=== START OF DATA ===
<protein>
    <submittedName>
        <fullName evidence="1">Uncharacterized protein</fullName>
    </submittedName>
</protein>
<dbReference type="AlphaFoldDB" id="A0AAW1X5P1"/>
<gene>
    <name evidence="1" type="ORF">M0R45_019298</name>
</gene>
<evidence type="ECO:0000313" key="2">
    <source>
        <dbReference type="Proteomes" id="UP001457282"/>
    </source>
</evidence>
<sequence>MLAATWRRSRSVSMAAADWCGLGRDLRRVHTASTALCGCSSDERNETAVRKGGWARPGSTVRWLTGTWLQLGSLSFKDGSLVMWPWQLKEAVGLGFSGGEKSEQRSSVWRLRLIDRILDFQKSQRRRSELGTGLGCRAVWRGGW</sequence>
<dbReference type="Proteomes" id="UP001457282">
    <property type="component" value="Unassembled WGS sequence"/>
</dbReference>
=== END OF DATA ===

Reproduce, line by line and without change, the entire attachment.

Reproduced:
<protein>
    <submittedName>
        <fullName evidence="1">Uncharacterized protein</fullName>
    </submittedName>
</protein>
<dbReference type="AlphaFoldDB" id="A0AAW1X5P1"/>
<gene>
    <name evidence="1" type="ORF">M0R45_019298</name>
</gene>
<evidence type="ECO:0000313" key="2">
    <source>
        <dbReference type="Proteomes" id="UP001457282"/>
    </source>
</evidence>
<sequence>MLAATWRRSRSVSMAAADWCGLGRDLRRVHTASTALCGCSSDERNETAVRKGGWARPGSTVRWLTGTWLQLGSLSFKDGSLVMWPWQLKEAVGLGFSGGEKSEQRSSVWRLRLIDRILDFQKSQRRRSELGTGLGCRAVWRGGW</sequence>
<dbReference type="Proteomes" id="UP001457282">
    <property type="component" value="Unassembled WGS sequence"/>
</dbReference>